Obama, Mandela and actions versus words
Date Released: Tue, 2 July 2013 09:59 +0200
Eloquent words can never speak as loud as actions, writes Verashni Pillay after watching Barack Obama speak in SA in Nelson Mandela’s shadow.
Just five years ago the prospect of United States President Barack Obama visiting our shores would have driven most South Africans wild with excitement.
In those heady days of 2008, when Obama was elected as the first black president of the US, there was a contagious magic in the air that swept through the world. We were inspired by the promise of a new kind of US politics, a fresh vision and the hope summarised in the catchy mantra: "Yes we can."
A few short years later Obama’s visit, part of a three-stop Africa tour, did not create much of a blip in the country’s psyche.
The statistics provided by search engine giant Google provides one obvious clue. In the past 30 days, people googling about ailing South African icon Nelson Mandela far outstripped those curious about Obama’s visit.
Mandela's critical health status and the reality of a future without him overshadowed Obama’s visit in the mind of most South Africans. It also proved a dampener on the US embassy in South Africa’s preparation around the visit. They wisely avoided creating too much fanfare around the visit and publicising scheduled events, in case the country received news of Madiba’s passing during the time.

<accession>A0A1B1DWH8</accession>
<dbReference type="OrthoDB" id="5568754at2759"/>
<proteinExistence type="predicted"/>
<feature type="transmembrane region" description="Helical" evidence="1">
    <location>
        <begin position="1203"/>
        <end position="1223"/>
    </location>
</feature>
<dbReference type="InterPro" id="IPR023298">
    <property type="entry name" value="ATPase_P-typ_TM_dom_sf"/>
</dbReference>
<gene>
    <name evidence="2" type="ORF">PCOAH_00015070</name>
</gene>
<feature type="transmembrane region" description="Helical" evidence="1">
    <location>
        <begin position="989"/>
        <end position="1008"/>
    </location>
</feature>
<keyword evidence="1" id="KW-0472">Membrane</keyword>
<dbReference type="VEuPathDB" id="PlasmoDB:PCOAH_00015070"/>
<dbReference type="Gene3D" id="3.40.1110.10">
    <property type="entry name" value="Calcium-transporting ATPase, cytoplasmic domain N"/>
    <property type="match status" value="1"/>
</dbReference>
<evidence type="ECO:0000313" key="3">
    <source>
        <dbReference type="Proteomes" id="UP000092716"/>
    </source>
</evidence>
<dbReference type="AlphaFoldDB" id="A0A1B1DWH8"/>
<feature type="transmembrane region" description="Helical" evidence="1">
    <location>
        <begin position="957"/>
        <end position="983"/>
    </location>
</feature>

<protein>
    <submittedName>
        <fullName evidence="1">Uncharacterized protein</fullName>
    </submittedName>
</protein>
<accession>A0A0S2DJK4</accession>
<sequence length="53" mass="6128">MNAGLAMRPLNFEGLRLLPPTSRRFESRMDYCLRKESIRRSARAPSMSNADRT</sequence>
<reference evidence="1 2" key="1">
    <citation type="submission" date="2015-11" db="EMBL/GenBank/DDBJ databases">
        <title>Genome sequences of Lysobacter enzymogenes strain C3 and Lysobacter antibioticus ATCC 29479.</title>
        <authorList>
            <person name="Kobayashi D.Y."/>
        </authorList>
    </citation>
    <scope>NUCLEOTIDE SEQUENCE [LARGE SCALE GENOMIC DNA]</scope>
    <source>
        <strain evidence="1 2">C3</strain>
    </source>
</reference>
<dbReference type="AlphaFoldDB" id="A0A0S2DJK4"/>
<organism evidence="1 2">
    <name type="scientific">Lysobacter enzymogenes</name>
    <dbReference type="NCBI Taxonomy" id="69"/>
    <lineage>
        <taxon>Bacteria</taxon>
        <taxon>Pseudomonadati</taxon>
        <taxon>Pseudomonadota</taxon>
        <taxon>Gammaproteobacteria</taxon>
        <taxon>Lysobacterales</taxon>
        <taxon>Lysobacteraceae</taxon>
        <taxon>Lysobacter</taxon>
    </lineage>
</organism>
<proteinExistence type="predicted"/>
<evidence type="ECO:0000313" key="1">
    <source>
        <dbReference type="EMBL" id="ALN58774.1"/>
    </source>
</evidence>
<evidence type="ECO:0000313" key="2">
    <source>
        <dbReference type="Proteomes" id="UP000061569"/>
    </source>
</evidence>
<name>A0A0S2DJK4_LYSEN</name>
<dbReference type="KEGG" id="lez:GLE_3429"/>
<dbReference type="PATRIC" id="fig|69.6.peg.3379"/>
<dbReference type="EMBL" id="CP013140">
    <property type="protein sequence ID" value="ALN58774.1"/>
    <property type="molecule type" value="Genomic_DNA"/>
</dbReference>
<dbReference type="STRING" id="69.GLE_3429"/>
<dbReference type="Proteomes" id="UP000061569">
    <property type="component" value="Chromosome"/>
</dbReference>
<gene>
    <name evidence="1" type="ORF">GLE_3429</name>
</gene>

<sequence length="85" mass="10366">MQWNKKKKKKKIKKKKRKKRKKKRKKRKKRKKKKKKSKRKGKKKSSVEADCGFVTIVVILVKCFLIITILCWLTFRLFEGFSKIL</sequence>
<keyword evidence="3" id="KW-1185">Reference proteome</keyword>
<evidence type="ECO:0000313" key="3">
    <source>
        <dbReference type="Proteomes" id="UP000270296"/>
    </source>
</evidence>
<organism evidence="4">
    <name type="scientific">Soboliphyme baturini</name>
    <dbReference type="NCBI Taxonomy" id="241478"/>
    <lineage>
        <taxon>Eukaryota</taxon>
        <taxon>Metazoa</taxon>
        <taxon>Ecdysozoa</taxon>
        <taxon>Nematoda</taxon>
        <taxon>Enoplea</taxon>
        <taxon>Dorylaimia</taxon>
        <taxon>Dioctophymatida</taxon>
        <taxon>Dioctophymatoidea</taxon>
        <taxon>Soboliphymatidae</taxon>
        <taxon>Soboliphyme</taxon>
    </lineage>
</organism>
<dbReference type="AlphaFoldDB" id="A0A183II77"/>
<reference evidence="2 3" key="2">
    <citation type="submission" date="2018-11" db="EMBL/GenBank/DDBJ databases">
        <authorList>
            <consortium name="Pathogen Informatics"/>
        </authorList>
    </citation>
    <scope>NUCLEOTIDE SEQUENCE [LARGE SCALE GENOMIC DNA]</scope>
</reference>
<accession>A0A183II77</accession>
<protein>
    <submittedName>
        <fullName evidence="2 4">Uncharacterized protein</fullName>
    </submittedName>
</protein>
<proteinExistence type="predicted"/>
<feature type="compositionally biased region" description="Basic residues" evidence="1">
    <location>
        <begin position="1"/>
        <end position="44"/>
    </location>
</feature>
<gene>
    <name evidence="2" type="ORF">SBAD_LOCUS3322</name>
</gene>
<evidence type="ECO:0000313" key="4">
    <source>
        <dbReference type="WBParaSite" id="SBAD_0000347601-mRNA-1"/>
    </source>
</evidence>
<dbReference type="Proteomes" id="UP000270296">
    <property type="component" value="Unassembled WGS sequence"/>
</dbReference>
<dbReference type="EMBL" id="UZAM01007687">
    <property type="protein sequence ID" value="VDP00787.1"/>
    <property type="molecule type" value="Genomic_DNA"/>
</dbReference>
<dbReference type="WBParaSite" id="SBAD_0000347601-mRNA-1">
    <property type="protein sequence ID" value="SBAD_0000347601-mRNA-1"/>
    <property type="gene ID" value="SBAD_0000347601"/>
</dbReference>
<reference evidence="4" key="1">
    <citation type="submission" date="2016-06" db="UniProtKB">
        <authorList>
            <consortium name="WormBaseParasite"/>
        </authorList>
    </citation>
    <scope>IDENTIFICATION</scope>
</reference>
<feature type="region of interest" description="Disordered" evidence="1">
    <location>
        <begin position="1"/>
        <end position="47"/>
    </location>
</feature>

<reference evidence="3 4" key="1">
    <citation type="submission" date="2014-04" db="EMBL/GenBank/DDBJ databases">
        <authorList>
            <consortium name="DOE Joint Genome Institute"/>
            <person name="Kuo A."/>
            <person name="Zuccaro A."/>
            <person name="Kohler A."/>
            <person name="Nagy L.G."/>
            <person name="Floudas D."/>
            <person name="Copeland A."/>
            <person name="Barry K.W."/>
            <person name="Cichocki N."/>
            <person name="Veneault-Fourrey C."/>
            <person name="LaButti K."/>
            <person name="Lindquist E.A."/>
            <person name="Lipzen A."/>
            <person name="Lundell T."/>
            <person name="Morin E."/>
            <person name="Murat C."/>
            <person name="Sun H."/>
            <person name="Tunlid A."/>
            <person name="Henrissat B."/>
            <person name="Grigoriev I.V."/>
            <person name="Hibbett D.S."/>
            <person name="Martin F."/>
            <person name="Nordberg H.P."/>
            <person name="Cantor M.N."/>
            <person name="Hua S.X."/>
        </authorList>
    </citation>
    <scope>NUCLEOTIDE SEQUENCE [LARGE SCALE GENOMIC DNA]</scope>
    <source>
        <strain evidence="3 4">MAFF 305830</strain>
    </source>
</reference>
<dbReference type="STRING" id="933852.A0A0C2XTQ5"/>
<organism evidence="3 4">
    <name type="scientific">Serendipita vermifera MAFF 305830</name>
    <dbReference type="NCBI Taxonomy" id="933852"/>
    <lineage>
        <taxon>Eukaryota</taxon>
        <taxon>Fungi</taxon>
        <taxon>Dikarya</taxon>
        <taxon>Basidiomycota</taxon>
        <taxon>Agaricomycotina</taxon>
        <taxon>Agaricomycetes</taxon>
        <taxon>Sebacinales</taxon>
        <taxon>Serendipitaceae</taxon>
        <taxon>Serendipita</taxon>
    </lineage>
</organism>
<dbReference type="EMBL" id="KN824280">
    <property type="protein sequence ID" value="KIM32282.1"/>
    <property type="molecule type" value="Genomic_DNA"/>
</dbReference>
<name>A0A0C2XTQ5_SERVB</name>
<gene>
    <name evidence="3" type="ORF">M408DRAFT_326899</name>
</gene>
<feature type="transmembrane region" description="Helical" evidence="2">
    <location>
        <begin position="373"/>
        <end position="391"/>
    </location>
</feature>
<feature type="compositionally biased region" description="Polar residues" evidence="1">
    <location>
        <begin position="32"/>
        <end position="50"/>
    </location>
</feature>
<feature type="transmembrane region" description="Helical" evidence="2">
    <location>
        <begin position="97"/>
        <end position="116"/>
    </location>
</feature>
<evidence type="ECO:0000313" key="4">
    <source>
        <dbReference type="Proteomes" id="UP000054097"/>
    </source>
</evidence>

But there was more to our muted reception of Obama than bigger news on the agenda. The business of governing is messy and inspiring talk and catchy slogans can’t compete with the reality of troubling actions.
Obama’s long overdue visit to the continent was too little too late for some, who argued that he did less for the continent than his predecessor – the internationally derided George W Bush, who was nevertheless praised for his progressive policies on Aids funding to the continent.
It’s hard to stomach the phrase "Yes we can” when directives to hope compete for space with reports of extrajudicial killings by unmanned drones in Pakistan, Yemen and Somalia; of deep incursions into our privacy; and spying on opponents – and allies – that makes Watergate look tame. Obama may be doing well on many areas, from immigration reform to healthcare. But the expectation – giddy and unrealistic as it was in 2008 – was that he would not be caught dead continuing things such as the Prism programme and targeted drone killings.
In fact, Obama’s administration has proven to be incredibly secretive and controlled and his government's harsh crackdown on whistle blowers acting in the interest of democracy has had a horribly chilling effect on investigative journalism. He told an audience in Senegal during this trip that he would not be wasting jets going after a 29-year-old hacker but that has not stopped his administration with charging Edward Snowden under the deeply troubling Espionage Act. This is a World War 1-era piece of legislation that was used just three times on whistle blowers in the 90-odd years before Obama, but which has been used seven times by his administration in his just five years to crack down on leaks.
So when I sat in a room in Soweto on Saturday as part of a specially selected delegation of young African leaders and watched Obama walk in, I felt a thrill of excitement at seeing the man in the flesh. He looked exactly as he did on camera and carried some of that 2008 magic into the room with him.